Ezekiel 33:11, “Say to them, ‘As surely as I live, declares the Sovereign LORD, I take no pleasure in the death of the wicked, but rather that they turn from their ways and live. Turn! Turn from your evil ways! Why will you die, O house of Israel?'”

Ezekiel 48:35, “And the name of the city from that time on will be: THE LORD IS THERE.”

Brief Summary: How can you cope with a world gone astray? Ezekiel, destined to begin his life’s ministry as a priest at age thirty, was uprooted from his homeland and marched off to Babylon at age of twenty-five. For five years he languished in despair. At age thirty a majestic vision of Yahweh’s glory captivated his being in Babylon. The priest/prophet discovered God was not confined to the narrow strictures of Ezekiel’s native land. Instead, He is a universal God who commands and controls persons and nations. In Babylon, God imparted to Ezekiel His Word for the people. His call experience transformed Ezekiel. He became avidly devoted to God’s Word. He realized he had nothing personally to assist the captives in their bitter situation, but he was convinced God’s Word spoke to their condition and could give them victory in it. Ezekiel used various methods to convey God’s Word to his people. He used art in drawing a depiction of Jerusalem, symbolic actions and unusual conduct to secure attention. He cut his hair and beard to demonstrate what God would do to Jerusalem and its inhabitants.

Ezekiel’s book can be divided into four sections:
Chapters 1-24: prophecies on the ruin of Jerusalem
Chapters 25-32: prophecies of God’s judgment on nearby nations
Chapter 33: a last call for repentance to Israel
Chapters 34-48: prophecies concerning the future restoration of Israel

Foreshadowings: Ezekiel 34 is the chapter wherein God denounces the leaders of Israel as false shepherds for their poor care of His people. Instead of caring for the sheep of Israel, they cared for themselves. They ate well, were well-clothed and well-cared for by the very people they had been placed over (Ezekiel 34:1-3). By contrast, Jesus is the Good Shepherd who lays down His life for the sheep and who protects them from the wolves who would destroy the flock (John 10:11-12). Verse 4 of chapter 34 describes people whom the shepherds failed to minister to as weak, sick, injured and lost. Jesus is the Great Physician who heals our spiritual wounds (Isaiah 53:5) by His death on the cross. He is the one who seeks and saves that which is lost (Luke 19:10).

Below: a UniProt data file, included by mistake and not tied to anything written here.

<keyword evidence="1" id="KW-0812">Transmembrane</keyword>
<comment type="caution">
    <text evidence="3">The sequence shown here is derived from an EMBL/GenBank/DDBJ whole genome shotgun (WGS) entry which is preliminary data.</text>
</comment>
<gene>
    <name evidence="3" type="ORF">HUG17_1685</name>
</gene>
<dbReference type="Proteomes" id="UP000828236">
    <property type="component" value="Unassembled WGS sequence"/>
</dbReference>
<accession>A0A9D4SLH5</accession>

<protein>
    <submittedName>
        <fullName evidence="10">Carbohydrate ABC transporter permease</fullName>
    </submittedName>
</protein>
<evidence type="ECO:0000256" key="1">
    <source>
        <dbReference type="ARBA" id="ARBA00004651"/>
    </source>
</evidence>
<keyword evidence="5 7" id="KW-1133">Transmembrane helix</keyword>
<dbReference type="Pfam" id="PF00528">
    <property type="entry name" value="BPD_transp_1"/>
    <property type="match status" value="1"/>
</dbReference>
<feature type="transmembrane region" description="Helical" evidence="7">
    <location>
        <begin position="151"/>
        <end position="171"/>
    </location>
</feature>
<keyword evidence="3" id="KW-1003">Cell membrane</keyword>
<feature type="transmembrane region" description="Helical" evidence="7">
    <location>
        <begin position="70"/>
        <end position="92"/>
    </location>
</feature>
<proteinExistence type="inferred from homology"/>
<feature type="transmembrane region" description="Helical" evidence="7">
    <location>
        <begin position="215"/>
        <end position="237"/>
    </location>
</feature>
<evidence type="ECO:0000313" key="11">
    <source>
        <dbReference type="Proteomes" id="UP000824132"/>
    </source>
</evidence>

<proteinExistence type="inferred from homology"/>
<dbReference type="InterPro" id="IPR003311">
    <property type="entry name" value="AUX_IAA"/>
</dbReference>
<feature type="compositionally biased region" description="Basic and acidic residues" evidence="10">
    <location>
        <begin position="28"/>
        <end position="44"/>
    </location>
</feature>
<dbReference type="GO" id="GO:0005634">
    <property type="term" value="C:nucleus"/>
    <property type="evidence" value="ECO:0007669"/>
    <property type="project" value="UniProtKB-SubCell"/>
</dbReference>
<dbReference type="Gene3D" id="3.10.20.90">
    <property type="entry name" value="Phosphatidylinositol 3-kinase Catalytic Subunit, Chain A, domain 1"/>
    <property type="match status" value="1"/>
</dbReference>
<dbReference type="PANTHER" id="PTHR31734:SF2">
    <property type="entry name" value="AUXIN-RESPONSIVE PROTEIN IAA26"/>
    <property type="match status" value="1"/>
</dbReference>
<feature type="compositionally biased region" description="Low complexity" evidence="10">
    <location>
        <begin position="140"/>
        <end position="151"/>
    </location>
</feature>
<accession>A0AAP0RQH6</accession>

Practical Application: The Book of Ezekiel calls us to join in a fresh and living encounter with the God of Abraham, Moses and the prophets. We must be overcomers or we will be overcome. Ezekiel challenged us to experience a life changing vision of God’s power, knowledge, eternal presence and holiness; to let God direct us; to comprehend the depth of and commitment to evil that lodges in each human heart; to recognize that God holds His servants responsible for warning wicked men of their peril; to experience a living relationship with Jesus Christ, who said that the new covenant is to be found in His blood.

Recommended Resource: Ezekiel NIV Application Commentary by Iain Duguid.
Ezekiel 1-24, New International Commentary on the Old Testament by Daniel Block.
Ezekiel 25-48, New International Commentary on the Old Testament by Daniel Block

“Who was Ezekiel in the Bible?”

Answer: Ezekiel, whose name means “strengthened by God,” grew up in Jerusalem, served as a priest in the temple and was among the second group of captives taken to Babylon along with King Jehoiachin. While in Babylon he became a prophet of God; he is the author of the Old Testament book that bears his name. Ezekiel’s ministry began with condemnation and judgment of the nation Judah. After the destruction of Jerusalem, Ezekiel’s prophecies speak of hope for the future. Ezekiel wanted to help the people learn from their failures. He announced impending judgment upon the nations that surrounded Judah and reestablished hope for the restoration of Israel. His vision of the valley of dry bones (Ezekiel 37) pictures new life being breathed into the nation, which will occur in the Millennial Reign of Christ on earth.